Sophomore seasons of a television series are always interesting to watch. Will the show be able to sustain what made it popular in Season 1, or will the magic somehow be lost? This week brings us the Season 2 premiere of ‘Bates Motel’, which was one of my favorite new series of 2013. However, the first episode of the new season turns out to be a rather mixed bag.
The first season of ‘Bates Motel’ concluded with Norman’s English teacher, Ms. Watson, being killed by an unknown person. Evidence is pretty strong against Norman, who has had one of his blackouts and only recalls his teacher asking him if he needed a ride and then the memory of running home. As Season 2 begins, Norma gets a call that her son’s teacher has been murdered. Norman claims to know nothing about what happened, but he sure cries a lot at the funeral. Meanwhile, Norman’s on again/off again girlfriend Bradley (who’s depressed because she found love letters to her deceased dad addressed from “B” and knows her father was having an affair) gets drunk while out driving one night and decides to jump off a bridge.
The show then jumps (pardon the pun) forward four months in time. It’s now summer in White Pine Bay, Oregon, and business is booming at the Bates Motel, which has finished all the upgrades that Norma started in Season 1 and now looks like a place where one would actually want to spend the night. Norma, however, is worried about Norman, who spends most of his time practicing taxidermy in the basement of their house.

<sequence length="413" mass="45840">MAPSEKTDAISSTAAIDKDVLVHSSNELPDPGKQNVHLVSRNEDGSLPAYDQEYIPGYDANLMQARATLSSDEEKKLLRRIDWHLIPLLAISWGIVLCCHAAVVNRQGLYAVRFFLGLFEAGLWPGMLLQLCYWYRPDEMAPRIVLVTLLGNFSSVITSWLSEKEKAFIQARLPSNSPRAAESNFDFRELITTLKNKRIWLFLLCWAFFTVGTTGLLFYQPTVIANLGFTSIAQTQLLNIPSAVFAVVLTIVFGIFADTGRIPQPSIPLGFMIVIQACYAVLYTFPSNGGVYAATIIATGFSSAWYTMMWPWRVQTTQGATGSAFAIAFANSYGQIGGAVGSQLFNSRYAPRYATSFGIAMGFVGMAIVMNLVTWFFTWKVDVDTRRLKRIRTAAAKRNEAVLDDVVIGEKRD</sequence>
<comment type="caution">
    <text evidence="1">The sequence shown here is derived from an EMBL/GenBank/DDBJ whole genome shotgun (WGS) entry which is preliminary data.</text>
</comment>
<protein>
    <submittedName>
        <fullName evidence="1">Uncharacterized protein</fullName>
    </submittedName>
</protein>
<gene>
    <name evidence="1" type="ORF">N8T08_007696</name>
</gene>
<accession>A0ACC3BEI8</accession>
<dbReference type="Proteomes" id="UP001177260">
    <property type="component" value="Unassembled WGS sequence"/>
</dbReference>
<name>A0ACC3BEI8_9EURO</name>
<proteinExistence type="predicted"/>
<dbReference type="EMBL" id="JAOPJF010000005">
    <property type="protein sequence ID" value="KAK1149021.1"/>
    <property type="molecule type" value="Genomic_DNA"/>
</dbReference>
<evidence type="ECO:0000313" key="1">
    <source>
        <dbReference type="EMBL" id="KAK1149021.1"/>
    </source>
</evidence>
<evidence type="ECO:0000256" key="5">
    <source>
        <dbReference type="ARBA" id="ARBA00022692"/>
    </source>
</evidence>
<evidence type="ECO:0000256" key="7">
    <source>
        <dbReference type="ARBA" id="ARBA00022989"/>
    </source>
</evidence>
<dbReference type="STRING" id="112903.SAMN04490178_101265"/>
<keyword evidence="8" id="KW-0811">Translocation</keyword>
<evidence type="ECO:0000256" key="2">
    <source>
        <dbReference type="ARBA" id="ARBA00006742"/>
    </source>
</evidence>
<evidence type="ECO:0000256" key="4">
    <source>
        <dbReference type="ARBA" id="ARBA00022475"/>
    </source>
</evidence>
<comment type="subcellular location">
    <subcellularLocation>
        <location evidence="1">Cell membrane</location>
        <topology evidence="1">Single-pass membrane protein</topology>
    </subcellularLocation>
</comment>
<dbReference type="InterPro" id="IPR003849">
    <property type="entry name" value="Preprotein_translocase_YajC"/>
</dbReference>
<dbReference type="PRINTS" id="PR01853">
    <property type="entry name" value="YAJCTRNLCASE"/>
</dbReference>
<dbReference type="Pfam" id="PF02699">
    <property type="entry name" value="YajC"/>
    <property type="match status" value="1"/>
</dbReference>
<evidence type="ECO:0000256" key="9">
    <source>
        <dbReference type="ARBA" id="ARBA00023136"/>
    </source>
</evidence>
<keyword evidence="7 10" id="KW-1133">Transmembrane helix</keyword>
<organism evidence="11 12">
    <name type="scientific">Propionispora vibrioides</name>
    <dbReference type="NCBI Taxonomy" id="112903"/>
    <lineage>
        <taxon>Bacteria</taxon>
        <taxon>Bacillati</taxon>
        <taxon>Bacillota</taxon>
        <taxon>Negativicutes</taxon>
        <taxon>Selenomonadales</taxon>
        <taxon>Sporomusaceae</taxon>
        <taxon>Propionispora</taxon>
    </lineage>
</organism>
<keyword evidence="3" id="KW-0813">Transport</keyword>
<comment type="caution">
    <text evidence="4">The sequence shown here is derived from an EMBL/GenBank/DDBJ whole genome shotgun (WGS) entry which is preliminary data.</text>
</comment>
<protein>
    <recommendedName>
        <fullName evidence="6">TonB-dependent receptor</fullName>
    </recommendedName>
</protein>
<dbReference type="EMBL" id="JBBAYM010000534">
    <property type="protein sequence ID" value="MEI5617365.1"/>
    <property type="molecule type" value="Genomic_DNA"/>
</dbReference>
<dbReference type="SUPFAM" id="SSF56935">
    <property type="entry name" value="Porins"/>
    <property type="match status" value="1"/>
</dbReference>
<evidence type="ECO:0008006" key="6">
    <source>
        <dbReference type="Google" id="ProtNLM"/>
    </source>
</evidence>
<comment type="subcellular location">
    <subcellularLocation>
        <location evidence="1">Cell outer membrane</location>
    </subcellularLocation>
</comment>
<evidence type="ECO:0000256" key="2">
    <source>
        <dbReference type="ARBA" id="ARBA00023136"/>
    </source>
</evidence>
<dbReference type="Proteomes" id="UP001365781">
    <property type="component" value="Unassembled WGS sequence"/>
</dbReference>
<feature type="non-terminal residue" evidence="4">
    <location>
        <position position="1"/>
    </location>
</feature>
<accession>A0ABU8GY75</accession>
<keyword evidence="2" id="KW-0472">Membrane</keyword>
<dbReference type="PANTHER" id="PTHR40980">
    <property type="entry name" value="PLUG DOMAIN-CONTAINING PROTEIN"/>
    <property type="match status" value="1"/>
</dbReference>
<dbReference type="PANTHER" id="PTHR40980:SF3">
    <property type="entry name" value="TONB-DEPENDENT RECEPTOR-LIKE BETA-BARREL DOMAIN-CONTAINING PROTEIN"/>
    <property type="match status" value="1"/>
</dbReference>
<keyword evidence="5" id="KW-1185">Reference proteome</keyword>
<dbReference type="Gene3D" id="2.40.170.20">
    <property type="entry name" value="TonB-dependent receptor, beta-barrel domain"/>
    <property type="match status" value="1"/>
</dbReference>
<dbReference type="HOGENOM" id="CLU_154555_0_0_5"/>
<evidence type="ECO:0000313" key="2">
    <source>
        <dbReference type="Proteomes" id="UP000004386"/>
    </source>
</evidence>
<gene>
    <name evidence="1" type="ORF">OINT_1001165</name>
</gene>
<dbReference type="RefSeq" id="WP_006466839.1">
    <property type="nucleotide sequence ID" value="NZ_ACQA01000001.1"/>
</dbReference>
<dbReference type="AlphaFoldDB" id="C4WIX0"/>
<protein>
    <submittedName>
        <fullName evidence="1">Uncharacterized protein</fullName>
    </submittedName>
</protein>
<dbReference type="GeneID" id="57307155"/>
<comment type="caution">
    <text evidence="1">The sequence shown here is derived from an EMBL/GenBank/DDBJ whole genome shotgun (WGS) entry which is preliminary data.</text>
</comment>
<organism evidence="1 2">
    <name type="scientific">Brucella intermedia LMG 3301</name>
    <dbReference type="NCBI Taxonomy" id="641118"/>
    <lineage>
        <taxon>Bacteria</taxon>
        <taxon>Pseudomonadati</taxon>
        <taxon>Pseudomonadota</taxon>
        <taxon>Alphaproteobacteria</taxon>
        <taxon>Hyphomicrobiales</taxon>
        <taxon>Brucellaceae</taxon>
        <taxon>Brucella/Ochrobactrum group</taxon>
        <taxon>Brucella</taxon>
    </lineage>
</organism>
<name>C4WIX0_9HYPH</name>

Bradley, as it turns out, has survived her suicide attempt, but has been placed in a local mental institution. As soon as she’s released, she becomes obsessed with finding out who her father had an affair with. She goes to Gil – who was not only her father’s boss but is currently Dylan’s (Norman’s older brother, in case you’ve forgotten) boss – for more information. When it becomes obvious that Gil will only talk in exchange for getting into Bradley’s pants, she retreats.
One day, Norma and Norman are out for a drive, with mother giving son some unwanted driving advice throughout the journey. Norman decides to visit Ms. Watson’s gravesite, which freaks Norma out. Norman lets his mother drive home, but she makes a pit stop as well when she sees large construction vehicles about to start work. Pulling into the site, she learns that the bypass (which was a plot point early in Season 1 and all-but-forgotten mid-way through last season) is about to start construction. If the bypass is built, all traffic going through White Pine Bay will no longer pass the Bates Motel, almost assuring a huge drop in business.
Norma goes to a town council meeting, where she hopes to persuade the board to stop construction on the bypass. Needless to say, the council is far more concerned with bringing new businesses into the area than whether Norma’s motel is able to survive.